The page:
The Case-Book of Sherlock Holmes
Sir Arthur Conan Doyle
I fear that Mr. Sherlock Holmes may become like one of those popular tenors who, having outlived their time, are still tempted to make repeated farewell bows to their indulgent audiences. This must cease and he must go the way of all flesh, material or imaginary. One likes to think that there is some fantastic limbo for the children of imagination, some strange, impossible place where the beaux of Fielding may still make love to the belles of Richardson, where Scott's heroes still may strut, Dickens's delightful Cockneys still raise a laugh, and Thackeray's worldlings continue to carry on their reprehensible careers. Perhaps in some humble corner of such a Valhalla, Sherlock and his Watson may for a time find a place, while some more astute sleuth with some even less astute comrade may fill the stage which they have vacated.
His career has been a long one — though it is possible to exaggerate it; decrepit gentlemen who approach me and declare that his adventures formed the reading of their boyhood do not meet the response from me which they seem to expect. One is not anxious to have one's personal dates handled so unkindly. As a matter of cold fact, Holmes made his debut in A Study in Scarlet and in The Sign of Four, two small booklets which appeared between 1887 and 1889. It was in 1891 that A Scandal in Bohemia, the first of the long series of short stories, appeared in The Strand Magazine. The public seemed appreciative and desirous of more, so that from that date, thirty-nine years ago, they have been produced in a broken series which now contains no fewer than fifty-six stories, republished in The Adventures, The Memoirs, The Return, and His Last Bow. and there remain these twelve published during the last few years which are here produced under the title of The Case Book of Sherlock Holmes. He began his adventures in the very heart of the later Victorian era, carried it through the all-too-short reign of Edward, and has managed to hold his own little niche even in these feverish days. Thus it would be true to say that those who first read of him, as young men, have lived to see their own grown-up children following the same adventures in the same magazine. It is a striking example of the patience and loyalty of the British public.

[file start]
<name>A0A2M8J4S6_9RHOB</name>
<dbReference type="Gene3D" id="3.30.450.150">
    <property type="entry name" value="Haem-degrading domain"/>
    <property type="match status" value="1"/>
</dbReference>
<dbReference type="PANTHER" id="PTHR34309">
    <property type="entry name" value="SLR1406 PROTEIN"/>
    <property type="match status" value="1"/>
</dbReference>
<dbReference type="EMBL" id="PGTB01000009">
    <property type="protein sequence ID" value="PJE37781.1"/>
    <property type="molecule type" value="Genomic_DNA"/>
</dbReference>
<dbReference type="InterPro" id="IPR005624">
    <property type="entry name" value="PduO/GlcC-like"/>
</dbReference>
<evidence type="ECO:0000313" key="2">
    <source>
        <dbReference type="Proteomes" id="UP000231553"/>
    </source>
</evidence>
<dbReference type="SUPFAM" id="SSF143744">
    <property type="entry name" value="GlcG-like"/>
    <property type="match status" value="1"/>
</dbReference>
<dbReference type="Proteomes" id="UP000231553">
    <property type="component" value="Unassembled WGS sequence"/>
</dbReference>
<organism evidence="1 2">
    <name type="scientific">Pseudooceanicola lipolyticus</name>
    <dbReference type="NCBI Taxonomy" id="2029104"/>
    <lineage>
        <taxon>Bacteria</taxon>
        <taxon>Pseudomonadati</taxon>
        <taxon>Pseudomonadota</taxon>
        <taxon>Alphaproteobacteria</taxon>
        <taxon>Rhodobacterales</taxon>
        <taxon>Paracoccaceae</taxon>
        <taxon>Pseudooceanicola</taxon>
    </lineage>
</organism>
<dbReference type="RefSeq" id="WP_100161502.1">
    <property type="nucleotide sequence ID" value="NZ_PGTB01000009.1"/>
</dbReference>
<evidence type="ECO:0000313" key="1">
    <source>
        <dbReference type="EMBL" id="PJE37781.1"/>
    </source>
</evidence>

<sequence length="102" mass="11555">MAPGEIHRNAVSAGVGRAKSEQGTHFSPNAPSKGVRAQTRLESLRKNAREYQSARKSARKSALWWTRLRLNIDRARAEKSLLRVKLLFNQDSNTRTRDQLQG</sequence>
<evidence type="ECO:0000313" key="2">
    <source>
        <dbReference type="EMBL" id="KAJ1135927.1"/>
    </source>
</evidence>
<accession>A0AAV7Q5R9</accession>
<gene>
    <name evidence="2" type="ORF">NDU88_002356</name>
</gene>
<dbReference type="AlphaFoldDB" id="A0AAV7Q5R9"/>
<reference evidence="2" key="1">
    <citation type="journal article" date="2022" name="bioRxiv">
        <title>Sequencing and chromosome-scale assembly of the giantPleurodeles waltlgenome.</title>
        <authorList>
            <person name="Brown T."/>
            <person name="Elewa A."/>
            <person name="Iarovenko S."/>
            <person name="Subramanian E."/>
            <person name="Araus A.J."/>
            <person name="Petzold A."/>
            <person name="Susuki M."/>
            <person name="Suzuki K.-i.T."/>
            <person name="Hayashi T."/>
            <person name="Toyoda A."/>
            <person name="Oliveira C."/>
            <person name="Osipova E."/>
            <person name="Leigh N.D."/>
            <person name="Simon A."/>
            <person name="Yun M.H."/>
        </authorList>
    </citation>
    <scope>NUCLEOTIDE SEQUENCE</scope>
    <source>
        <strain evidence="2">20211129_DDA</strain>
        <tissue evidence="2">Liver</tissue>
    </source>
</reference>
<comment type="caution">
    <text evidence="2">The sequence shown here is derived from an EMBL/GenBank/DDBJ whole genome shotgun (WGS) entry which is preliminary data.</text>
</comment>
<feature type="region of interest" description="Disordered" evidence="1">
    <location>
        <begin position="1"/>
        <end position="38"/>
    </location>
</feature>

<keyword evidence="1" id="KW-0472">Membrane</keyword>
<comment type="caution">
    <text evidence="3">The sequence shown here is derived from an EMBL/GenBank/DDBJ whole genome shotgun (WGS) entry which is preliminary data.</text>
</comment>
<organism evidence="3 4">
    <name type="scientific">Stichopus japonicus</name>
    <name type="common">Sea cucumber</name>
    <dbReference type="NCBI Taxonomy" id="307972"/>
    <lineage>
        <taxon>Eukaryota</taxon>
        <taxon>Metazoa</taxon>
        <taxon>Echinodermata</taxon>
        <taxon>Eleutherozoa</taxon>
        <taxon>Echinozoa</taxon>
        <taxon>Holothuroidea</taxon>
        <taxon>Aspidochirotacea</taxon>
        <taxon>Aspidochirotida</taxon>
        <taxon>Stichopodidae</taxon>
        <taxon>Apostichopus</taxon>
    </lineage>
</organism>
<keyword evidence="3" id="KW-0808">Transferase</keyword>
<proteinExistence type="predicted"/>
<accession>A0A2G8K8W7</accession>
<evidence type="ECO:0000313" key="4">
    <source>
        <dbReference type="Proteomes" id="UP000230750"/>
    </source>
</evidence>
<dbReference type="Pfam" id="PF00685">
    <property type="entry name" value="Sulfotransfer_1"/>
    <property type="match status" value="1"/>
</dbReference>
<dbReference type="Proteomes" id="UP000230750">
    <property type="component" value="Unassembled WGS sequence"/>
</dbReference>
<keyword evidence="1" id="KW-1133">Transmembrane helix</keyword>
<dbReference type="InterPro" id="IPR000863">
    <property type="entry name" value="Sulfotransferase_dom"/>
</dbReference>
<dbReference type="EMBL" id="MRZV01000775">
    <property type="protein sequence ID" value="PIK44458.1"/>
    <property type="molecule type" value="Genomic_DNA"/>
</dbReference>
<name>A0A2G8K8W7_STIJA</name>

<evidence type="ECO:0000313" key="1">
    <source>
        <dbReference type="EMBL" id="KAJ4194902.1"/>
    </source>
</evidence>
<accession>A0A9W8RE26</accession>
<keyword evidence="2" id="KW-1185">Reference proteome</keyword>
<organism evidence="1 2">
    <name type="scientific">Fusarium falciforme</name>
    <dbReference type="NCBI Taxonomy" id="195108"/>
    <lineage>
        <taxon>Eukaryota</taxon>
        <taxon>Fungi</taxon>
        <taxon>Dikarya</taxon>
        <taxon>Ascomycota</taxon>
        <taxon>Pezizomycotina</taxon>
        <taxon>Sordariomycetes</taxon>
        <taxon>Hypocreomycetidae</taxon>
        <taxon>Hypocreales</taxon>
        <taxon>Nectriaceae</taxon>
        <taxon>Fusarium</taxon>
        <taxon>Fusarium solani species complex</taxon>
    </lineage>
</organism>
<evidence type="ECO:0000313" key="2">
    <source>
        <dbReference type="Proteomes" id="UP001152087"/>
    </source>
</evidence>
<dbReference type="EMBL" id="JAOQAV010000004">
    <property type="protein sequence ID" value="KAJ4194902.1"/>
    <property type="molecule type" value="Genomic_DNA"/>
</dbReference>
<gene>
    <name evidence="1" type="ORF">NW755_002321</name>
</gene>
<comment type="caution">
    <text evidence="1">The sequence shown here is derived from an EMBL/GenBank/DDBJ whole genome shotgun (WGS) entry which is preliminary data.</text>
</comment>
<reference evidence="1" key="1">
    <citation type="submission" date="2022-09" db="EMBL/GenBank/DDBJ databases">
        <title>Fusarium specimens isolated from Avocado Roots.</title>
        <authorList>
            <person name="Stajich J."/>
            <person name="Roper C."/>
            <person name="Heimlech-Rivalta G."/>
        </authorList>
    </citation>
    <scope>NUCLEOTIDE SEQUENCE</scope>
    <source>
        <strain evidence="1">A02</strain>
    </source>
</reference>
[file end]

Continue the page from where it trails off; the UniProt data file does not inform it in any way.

I had fully determined at the conclusion of The Memoirs to bring Holmes to an end, as I felt that my literary energies should not be directed too much into one channel. That pale, clear-cut face and loose-limbed figure were taking up an undue share of my imagination. I did the deed, but fortunately no coroner had pronounced upon the remains, and so, after a long interval, it was not difficult for me to respond to the flattering demand and to explain my rash act away. I have never regretted it, for I have not in actual practice found that these lighter sketches have prevented me from exploring and finding my limitations in such varied branches of literature as history, poetry, historical novels, psychic research, and the drama. Had Holmes never existed I could not have done more, though he may perhaps have stood a little in the way of the recognition of my more serious literary work.
And so, reader, farewell to Sherlock Holmes! I thank you for your past constancy, and can but hope that some return has been made in the shape of that distraction from the worries of life and stimulating change of thought which can only be found in the fairy kingdom of romance.
Arthur Conan Doyle
Editorial Note Notice he omits any reference to two other (longer) works, The Hound of the Baskervilles and The Valley of Fear.
Case-Book of Sherlock Holmes
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